Most people think of mental health disorders as an adult problem, but the reality is that they usually start in childhood. In fact, half of all psychiatric illness occurs before the age of 14, and 75 percent by the age of 24. If we treated disorders like anxiety and depression more effectively in children and teenagers the benefit would be huge, not only for the kids who get their childhoods back, but for the adults they will become.
Anxiety is the most common disorder in children and the least likely to get treated. If left untreated it will likely develop into adult depression, anxiety, suicidality, and substance abuse. One study found that 60 percent of adult substance dependence could be prevented by early treatment of disorders in youth.
Kids who are anxious or suffering from trauma tend to act out in school, disrupting their classrooms and in some cases derailing their own futures. If we can empower more parents and teachers to recognize emotional and learning problems in children and get them support in school-based programs that have proved to be very effective, we can not only help these kids thrive but boost everyones learning.
Research shows that early intervention is the key to the best outcomes for children with psychiatric and learning disorders. The good news is that treatment doesn’t necessarily mean putting them on medication. Studies show, for instance, that the most effective treatment for anxiety, OCD, and depression is cognitive behavioral therapy (CBT). In CBT kids learn how changing their thinking can empower them to change the way they feel and act. Since children are such good learners their brains are primed for it and they are especially good at learning how to conquer overwhelming feelings and problem behaviors.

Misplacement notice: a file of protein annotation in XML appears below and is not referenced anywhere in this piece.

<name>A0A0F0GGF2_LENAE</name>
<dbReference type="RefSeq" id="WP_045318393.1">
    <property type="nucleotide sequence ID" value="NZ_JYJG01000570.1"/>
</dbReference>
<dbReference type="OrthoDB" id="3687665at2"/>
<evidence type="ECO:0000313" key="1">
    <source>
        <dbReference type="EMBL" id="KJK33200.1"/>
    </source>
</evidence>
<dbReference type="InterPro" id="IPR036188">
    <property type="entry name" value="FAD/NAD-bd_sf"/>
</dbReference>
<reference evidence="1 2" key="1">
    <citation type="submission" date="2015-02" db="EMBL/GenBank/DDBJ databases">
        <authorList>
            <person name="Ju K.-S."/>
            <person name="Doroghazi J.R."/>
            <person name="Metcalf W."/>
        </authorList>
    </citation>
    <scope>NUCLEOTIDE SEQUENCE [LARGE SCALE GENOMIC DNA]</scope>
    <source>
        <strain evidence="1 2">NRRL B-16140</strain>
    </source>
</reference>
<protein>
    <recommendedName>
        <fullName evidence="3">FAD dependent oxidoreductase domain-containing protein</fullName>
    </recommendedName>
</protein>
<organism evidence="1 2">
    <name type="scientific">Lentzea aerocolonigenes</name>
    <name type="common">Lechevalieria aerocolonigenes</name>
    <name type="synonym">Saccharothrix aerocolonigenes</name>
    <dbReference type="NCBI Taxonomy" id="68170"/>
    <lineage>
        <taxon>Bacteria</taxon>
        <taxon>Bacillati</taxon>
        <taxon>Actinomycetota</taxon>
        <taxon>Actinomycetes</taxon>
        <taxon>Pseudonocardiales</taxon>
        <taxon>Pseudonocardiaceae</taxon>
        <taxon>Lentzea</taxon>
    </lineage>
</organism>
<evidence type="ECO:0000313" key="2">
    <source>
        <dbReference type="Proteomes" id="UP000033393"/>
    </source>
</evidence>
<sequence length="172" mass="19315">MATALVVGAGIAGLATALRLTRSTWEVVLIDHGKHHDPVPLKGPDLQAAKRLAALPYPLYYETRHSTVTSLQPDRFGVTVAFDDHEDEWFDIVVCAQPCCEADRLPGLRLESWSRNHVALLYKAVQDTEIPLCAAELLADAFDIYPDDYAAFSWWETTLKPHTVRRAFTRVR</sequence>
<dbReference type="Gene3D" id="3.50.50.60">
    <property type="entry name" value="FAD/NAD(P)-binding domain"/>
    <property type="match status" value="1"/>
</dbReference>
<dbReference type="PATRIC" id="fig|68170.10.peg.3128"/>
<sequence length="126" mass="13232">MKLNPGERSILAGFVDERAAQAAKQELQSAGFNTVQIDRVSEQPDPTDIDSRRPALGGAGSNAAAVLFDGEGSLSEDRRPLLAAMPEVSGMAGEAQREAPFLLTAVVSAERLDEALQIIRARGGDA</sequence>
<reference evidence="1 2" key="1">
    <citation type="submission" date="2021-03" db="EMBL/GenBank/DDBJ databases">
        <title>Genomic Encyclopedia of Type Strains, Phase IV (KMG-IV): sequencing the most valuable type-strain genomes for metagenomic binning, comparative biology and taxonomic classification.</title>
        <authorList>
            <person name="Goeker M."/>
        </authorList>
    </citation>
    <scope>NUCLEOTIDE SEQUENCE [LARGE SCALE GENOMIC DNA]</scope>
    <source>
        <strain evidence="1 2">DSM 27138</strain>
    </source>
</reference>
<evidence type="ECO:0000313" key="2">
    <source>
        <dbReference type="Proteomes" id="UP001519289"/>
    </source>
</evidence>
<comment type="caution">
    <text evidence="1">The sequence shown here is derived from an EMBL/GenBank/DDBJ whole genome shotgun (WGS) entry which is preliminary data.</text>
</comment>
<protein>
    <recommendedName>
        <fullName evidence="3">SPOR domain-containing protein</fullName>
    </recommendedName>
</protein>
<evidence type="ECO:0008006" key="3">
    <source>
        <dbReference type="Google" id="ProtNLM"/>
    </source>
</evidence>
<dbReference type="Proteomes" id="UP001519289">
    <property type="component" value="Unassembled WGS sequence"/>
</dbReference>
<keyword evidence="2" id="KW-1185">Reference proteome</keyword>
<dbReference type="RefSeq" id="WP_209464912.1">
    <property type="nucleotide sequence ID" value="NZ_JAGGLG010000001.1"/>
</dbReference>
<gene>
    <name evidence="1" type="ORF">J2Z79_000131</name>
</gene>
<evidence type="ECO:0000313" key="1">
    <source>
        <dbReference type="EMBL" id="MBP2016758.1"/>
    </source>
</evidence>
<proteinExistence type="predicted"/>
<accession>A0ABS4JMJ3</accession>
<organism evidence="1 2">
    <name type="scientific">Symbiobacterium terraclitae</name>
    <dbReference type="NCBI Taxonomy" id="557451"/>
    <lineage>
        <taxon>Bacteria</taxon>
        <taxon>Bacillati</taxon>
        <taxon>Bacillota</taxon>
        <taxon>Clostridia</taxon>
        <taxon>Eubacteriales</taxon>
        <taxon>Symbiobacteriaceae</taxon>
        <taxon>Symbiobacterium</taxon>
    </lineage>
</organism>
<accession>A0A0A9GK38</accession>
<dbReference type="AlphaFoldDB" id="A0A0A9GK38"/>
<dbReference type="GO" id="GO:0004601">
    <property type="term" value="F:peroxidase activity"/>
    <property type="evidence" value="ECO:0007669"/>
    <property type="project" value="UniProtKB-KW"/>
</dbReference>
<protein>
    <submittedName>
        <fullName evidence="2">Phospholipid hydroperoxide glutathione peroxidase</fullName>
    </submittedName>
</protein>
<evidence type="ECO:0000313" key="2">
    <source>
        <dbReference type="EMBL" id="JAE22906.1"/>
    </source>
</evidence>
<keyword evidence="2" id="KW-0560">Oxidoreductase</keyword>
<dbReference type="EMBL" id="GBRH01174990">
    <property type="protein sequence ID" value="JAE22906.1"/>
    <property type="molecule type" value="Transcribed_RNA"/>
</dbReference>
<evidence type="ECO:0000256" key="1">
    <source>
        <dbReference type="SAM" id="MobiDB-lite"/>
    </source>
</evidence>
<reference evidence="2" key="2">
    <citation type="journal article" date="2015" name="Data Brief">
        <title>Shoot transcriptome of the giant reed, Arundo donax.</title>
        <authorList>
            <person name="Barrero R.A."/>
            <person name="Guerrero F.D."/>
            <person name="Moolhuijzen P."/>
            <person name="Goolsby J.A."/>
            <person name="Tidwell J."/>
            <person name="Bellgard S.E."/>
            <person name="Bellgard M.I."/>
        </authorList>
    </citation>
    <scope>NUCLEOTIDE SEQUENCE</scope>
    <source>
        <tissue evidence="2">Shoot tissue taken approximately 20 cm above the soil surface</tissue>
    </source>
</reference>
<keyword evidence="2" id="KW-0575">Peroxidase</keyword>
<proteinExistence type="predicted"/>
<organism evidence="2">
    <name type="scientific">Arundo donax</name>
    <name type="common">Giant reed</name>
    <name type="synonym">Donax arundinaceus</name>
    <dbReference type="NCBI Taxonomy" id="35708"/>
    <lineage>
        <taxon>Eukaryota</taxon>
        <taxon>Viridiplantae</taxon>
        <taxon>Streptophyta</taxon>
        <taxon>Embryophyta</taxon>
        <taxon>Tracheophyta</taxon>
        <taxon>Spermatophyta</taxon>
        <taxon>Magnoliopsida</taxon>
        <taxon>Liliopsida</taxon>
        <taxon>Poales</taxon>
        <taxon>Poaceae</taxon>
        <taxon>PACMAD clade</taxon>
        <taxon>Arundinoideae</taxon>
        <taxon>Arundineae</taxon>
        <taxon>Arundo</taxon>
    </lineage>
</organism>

But not enough kids are getting this transformative care. To improve access to care, we must educate the public and reduce the stigma. We must make bold systemic changes that put mental health on the same level as physical health, and make it a priority to treat children before they become impaired adults.
SOURCE: Child Mind Institute, [email protected]